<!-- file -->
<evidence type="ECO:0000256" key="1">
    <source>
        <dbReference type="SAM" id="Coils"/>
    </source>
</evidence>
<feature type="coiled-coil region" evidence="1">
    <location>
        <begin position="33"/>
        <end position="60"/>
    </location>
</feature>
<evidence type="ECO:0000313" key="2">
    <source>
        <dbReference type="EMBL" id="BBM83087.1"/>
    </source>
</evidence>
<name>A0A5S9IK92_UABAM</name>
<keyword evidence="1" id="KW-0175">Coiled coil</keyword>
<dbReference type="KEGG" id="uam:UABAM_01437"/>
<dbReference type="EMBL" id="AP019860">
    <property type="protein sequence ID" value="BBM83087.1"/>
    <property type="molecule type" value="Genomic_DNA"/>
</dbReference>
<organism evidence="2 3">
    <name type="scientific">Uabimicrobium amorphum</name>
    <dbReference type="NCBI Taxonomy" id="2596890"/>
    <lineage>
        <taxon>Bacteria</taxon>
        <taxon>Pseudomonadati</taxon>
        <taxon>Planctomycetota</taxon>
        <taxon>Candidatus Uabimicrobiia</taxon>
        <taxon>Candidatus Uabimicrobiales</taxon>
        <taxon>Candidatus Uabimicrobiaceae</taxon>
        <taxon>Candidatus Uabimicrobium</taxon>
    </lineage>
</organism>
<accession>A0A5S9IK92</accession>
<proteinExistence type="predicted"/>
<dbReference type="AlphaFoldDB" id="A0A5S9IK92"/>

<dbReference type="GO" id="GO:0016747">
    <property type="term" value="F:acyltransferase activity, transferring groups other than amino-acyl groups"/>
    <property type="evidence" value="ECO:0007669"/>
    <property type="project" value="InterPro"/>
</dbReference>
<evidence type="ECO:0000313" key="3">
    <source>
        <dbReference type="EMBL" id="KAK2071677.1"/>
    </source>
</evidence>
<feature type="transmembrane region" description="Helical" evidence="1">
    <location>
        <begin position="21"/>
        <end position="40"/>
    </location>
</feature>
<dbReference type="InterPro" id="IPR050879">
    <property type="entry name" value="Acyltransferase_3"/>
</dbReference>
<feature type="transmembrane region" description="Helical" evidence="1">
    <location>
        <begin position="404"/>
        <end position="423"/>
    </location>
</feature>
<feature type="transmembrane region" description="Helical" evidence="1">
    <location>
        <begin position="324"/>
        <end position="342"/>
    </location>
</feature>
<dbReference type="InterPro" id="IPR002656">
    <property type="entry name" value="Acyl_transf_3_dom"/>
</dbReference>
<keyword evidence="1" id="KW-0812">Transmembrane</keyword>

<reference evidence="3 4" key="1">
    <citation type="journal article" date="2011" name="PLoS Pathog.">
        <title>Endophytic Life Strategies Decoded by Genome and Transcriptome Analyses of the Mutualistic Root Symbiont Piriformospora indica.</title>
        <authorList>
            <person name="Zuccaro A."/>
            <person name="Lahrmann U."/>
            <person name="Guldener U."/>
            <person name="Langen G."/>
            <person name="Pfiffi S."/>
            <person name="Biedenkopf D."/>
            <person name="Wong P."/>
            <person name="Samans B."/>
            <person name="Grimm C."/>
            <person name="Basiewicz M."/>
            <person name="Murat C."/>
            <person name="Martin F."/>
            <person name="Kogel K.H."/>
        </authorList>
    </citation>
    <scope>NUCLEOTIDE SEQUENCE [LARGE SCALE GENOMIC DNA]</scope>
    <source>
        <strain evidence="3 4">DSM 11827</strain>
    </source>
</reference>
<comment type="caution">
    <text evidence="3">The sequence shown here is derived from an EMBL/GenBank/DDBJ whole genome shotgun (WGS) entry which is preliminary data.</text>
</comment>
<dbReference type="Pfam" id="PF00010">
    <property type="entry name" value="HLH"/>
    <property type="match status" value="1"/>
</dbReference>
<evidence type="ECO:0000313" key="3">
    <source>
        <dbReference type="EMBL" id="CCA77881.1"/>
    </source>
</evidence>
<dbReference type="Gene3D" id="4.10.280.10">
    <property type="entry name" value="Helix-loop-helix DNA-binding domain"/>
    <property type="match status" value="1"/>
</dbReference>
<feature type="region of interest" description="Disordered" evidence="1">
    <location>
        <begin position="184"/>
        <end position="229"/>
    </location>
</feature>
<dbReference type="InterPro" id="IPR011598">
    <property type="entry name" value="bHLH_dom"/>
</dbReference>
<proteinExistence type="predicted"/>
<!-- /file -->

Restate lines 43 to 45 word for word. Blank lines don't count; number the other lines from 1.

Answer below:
    <property type="project" value="InterPro"/>
</dbReference>
<evidence type="ECO:0000313" key="3">